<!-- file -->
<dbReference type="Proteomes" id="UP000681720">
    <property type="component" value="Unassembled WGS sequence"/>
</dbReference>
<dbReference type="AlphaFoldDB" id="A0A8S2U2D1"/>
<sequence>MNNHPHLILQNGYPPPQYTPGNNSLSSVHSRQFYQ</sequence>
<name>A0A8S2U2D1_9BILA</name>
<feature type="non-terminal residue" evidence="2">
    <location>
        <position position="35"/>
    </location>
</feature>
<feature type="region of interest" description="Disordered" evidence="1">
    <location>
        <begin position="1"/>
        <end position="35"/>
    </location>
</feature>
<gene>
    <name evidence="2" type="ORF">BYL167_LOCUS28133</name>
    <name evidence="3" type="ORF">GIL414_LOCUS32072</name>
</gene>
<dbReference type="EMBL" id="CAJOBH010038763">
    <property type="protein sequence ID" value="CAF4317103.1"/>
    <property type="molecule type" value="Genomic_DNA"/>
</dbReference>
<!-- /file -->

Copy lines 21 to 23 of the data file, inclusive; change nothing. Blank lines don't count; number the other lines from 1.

</gene>
<dbReference type="EMBL" id="CAJOBH010038763">
    <property type="protein sequence ID" value="CAF4317103.1"/>